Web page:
Democratic governor of Mass., Deval Patrick spoke out angrily today against a citizen's vote on his tax plan. Voters in Massachusetts have gathered enough signatures to put a rollback of the state’s historic gas tax increase on the ballot. The new tax is unusual in that it pegs the state’s gas tax increases to inflation. Historically, tax increases in the Commonwealth have been voted on individually by the legislature. This ensures taxes are considered in light of current circumstances and also makes the politicians take responsibility for the votes they cast.
Governor Deval Patrick reacted angrily to the voters and legislators that have backed this initiative. Commenting to the Boston Herald Patrick said “I think those who are advocating that the indexing be undone need to answer for why it is they keep showing up for all the ribbon-cuttings every time there’s a new bridge or a new road project done, but don’t seem to want to participate in how to pay for it.” This is political speak that means Patrick will cut local aid to those legislator’s districts that back the initiative. Patrick’s invoking the bridge and road repair argument is hard to square with the gas tax revenue that went to bailout the state’s indebted subway system, the MBTA. A recent $500 million “transportation tax” increase includes $115 million for the MBTA to cover past debt.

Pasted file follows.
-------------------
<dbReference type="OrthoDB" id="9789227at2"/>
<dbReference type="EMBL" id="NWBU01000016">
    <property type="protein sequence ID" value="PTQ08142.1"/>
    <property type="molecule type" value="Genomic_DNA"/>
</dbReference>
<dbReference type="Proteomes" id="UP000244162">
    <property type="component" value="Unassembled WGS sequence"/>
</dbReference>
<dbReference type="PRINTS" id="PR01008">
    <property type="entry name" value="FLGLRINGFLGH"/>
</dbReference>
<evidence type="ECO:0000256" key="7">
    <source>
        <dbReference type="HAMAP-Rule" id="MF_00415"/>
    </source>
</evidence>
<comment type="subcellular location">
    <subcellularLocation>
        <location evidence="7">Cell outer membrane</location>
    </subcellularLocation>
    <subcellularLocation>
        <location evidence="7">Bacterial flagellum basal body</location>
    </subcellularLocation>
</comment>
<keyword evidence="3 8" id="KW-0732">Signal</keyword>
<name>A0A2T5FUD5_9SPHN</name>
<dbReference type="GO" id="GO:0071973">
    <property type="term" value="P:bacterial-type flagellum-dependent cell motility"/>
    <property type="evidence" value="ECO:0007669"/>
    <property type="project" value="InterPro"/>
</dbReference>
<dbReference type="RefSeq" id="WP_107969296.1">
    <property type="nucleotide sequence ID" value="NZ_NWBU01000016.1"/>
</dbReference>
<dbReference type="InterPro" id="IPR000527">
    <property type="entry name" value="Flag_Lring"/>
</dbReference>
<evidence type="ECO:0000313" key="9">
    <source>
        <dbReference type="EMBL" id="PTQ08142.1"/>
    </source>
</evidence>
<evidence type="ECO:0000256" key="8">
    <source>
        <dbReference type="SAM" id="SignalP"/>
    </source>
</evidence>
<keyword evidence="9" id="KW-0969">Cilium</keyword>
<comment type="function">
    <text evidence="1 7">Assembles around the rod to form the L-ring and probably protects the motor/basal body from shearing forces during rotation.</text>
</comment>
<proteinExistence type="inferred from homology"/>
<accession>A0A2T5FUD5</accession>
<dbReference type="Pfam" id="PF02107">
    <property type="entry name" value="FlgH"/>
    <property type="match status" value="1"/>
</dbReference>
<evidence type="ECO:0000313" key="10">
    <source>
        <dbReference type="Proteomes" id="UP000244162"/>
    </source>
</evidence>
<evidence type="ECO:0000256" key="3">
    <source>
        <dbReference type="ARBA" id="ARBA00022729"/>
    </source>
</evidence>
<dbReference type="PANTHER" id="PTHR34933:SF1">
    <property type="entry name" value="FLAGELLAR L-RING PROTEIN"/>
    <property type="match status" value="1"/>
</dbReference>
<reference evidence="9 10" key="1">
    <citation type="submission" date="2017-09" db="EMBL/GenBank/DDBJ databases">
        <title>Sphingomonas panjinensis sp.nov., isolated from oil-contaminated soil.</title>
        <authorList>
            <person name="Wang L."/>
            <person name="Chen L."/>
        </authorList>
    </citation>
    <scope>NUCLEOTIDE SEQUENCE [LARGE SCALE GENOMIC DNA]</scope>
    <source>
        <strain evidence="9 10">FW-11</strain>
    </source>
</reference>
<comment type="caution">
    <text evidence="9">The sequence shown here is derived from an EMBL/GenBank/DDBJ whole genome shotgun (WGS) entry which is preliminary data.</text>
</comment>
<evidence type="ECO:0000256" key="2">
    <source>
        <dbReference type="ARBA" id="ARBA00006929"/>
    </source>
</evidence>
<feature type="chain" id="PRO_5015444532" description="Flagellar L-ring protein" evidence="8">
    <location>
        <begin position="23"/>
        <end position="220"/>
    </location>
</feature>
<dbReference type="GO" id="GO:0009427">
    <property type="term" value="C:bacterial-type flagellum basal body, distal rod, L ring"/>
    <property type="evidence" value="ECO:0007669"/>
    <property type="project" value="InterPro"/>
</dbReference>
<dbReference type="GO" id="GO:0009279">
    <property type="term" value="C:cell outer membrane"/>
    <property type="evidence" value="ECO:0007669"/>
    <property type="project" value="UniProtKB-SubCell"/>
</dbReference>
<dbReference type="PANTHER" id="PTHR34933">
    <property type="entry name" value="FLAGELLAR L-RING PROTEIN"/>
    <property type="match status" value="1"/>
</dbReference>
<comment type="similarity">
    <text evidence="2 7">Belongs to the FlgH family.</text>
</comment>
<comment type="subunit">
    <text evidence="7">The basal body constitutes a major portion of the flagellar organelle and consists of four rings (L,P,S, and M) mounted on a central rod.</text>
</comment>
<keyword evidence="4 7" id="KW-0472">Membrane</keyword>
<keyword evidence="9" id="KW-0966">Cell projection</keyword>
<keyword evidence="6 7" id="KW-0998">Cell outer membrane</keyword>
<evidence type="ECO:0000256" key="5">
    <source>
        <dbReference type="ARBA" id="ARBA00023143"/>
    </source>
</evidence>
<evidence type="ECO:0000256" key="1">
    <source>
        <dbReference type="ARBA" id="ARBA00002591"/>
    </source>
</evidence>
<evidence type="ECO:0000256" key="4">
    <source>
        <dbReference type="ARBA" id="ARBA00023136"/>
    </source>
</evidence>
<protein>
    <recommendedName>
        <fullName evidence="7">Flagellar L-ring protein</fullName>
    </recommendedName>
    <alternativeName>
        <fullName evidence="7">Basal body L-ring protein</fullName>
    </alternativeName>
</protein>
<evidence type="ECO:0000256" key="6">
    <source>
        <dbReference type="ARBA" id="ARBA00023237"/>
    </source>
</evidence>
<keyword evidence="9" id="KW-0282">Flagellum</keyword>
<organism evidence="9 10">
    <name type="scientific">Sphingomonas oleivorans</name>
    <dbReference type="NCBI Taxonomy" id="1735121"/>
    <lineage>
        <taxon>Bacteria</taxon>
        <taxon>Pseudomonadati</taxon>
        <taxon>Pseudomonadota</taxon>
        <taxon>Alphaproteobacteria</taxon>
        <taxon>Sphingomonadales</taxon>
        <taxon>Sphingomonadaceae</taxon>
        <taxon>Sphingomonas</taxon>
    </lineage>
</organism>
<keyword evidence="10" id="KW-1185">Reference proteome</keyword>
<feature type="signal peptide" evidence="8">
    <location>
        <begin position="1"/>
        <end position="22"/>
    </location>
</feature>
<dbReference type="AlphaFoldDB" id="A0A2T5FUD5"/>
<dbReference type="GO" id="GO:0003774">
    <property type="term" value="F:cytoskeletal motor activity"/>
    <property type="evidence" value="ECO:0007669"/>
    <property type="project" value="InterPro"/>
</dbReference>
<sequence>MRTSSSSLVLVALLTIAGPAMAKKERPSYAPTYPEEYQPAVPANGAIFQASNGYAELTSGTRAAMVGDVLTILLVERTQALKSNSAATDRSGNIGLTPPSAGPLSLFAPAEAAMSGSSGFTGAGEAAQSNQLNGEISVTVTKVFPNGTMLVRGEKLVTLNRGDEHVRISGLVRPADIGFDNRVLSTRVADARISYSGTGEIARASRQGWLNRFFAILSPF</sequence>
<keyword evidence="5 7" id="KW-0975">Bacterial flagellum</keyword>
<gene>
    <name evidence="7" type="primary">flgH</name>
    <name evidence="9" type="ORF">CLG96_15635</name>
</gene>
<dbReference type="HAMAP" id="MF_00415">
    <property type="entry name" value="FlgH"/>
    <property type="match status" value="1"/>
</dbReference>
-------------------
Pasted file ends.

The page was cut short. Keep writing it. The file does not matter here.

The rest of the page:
If the initiative to stop the gas tax being pegged to inflation succeeds, the state legislature can still override the voter’s wishes, as it did with the successful ballot initiative to roll back the state income tax rate.